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Do You Know Your Total Cost of Ownership? (Part 2: On Prem)

7 mins
Posted on Sep 8 2020 by Andrew White

Here we look at the potential TCO for purchasing an off-the-shelf system that will be installed on your own servers (so called “On Premises” or “On-Prem”).

Purchasing an on prem solution can be costly and pose a security risk. 

In Part 1 we looked at the total cost of ownership (TCO) for building your own system. In this post we will look at the likely costs you will incur if you purchase a solution from a vendor which needs to be installed & implemented on your own hardware (so called “on premises” or “on prem” solutions).

Up until the 2000s, on prem was the only option for running software provided by a vendor to do the compliance monitoring function. Fast forward to 2020 and while on prem is slowly being replaced by SaaS, there are still a large number of old vendors who require running their software inside a financial institution.


Part 2: Buying, installing and implementing on prem software from a vendor

The process is generally thus - once agreement with the vendor has been signed, get technical / infrastructure requirements from the vendor. Generally this will be:

  • Purchasing 1-5 servers: Depending on the nature of the service, the software could be installed on existing servers, but could lead to performance degradation. Otherwise one server at an absolute minimum, most likely two (one for production and one for testing) but depending on the institution could be up to 5, with 2nd test environments, fail-overs, backups, disaster recovery etc.
  • Purchasing [additional] database licenses: Every compliance service will need a database, generally this will be Oracle or SQL Server. If you already have Oracle or SQL Server licensed then adding licenses can be straightforward. If you do not then navigating which license type you need and how many licenses can be a minefield. As an example, Oracle’s database price list is 15 pages long.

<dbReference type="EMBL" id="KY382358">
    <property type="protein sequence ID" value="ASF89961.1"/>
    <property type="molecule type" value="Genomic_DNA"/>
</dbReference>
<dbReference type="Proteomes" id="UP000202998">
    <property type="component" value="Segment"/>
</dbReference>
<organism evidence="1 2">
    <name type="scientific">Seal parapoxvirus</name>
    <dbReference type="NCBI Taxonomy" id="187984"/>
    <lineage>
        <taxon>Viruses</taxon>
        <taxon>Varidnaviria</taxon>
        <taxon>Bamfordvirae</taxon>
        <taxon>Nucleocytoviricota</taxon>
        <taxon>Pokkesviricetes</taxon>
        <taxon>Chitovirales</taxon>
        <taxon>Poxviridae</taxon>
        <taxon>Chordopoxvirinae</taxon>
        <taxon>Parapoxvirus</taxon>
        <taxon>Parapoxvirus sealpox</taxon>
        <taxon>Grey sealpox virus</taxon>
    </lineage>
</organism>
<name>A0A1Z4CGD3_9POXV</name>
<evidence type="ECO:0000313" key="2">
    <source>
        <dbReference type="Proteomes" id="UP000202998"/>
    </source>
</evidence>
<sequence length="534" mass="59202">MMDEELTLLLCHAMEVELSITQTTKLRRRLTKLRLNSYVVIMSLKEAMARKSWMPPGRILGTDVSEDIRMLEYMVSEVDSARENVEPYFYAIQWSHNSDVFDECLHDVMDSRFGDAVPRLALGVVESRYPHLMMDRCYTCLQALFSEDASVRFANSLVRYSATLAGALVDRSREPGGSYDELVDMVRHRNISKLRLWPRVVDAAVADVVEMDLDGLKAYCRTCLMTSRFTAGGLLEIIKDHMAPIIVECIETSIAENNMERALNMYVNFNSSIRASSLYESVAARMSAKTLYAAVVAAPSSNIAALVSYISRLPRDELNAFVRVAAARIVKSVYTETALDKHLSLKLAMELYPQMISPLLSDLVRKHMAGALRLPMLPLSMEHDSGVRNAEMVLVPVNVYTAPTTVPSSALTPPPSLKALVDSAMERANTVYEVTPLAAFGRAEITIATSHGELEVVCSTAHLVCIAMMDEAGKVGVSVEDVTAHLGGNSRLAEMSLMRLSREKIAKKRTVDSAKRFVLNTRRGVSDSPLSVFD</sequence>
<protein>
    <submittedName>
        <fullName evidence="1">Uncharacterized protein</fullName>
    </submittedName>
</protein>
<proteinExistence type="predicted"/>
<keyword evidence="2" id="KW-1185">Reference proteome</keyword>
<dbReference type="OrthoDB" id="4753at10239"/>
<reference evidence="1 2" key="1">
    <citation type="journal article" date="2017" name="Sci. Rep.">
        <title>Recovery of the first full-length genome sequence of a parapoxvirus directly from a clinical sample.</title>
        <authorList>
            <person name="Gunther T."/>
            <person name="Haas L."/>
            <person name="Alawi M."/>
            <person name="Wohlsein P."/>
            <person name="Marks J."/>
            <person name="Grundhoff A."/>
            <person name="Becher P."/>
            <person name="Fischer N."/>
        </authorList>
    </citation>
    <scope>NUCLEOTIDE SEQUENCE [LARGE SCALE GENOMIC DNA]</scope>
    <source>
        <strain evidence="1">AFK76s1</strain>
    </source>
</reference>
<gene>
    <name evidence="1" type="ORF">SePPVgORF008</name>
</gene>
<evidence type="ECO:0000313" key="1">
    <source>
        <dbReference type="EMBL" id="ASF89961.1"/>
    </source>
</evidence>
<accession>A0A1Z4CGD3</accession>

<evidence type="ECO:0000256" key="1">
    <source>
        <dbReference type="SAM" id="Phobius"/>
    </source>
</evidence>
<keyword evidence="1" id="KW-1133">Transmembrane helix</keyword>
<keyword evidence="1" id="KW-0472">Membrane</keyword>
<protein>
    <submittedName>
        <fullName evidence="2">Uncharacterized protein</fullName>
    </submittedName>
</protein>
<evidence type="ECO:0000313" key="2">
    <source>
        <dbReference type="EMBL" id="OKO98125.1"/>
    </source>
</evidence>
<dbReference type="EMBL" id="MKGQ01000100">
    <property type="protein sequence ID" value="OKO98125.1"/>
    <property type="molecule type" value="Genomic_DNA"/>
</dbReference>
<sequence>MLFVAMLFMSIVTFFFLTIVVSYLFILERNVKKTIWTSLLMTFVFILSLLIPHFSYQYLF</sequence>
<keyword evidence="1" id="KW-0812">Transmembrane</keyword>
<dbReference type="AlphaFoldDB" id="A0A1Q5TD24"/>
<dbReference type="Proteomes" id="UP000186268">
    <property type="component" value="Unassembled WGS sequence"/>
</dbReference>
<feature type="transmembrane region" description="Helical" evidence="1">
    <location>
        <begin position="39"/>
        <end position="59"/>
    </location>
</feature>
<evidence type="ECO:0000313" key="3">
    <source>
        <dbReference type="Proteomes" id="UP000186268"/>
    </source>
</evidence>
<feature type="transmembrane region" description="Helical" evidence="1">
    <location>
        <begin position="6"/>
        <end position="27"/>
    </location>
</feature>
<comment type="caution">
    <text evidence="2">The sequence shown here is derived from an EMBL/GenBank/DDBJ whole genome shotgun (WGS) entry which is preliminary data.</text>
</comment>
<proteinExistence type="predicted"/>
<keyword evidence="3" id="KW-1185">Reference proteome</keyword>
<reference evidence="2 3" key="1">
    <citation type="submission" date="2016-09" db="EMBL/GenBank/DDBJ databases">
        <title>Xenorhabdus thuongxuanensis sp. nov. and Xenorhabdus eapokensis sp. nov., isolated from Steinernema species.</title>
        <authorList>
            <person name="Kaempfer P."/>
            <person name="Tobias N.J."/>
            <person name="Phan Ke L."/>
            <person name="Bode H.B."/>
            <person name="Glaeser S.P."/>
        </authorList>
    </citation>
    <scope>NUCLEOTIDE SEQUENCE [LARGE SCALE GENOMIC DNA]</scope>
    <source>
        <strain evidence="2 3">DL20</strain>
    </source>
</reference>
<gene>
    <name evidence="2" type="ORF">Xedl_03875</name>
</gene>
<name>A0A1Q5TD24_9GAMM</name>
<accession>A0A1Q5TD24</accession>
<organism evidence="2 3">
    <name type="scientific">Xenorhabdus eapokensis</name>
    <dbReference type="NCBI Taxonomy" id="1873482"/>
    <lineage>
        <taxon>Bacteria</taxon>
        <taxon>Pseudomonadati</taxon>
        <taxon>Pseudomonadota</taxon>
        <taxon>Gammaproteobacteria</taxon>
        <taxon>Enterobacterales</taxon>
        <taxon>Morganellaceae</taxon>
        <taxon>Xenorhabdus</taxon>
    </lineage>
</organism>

One Off License / Hardware / Software Costs



 Unit Cost

 Potential Cost

    Min             Max  

License for the vendor’s software

Vendor licenses can be very confusing, but there are two general models:
1. Perpetual License (One-off) + 20% annual support fee + chargeable upgrades.
2. Yearly license fee (Sometimes includes support and / or upgrades)






To run the compliance engine on. At least one, but possibly many (test, pre-prod, backup etc.)





Operating System (OS) Licenses

If the servers run on Windows, OS licenses are required.



(per core)



Database Licenses

Generally Oracle or SQL Server












Either once the hardware has been purchased & installed or in parallel, the actual implementation project will commence. The vendor will generally need to send multiple staff on-site (or the slightly more modern ones might be able to do it remotely). 

The duration of an implementation project can vary wildly, depending on the complexity of the financial institution. A small hedge fund with a handful of portfolios operating one entity and trading in a few jurisdictions can go live in a matter of months. An investment bank with thousands of accounts / portfolios and hundreds of legal entities, with complex corporate hierarchies can take 2 years to be 100% live.

Tasks that the vendor may / will be required to do can generally be categorised thus:



Project Management

Communicating with all stakeholders, ensuring resources are available, escalating issues on both sides etc. Smaller projects might not need a dedicated PM, but larger ones certainly will.

Software Customisation

The vendor’s software will need to be customised to work in your environment. The larger / more complex a project the more customisation will be required.

Data Mapping (ETL)

The mapping and transforming of data from your internal systems into the vendor’s system.

Coding / Customising rules

Depending on what the vendor advertises, some will require rules to be coded from scratch, others will require customisation of some / most / all rules.

Training & Documentation

Ensuring your staff know how to operate the system on a daily basis and can deal with issues in a timely manner.


Broken down into financial costs, we can predict likely implementation costs:

One-Off Implementation Costs



 Unit Cost

 Potential Cost

    Min          Max  

Implementation - Vendor

Vendor staff to do items mentioned above.

1-5 people

6 - 24 months

£800-£1500 / a day



Implementation - Internal

Internal staff to do items such as: Consult with vendor, Testing, Documentation.

0.5-? people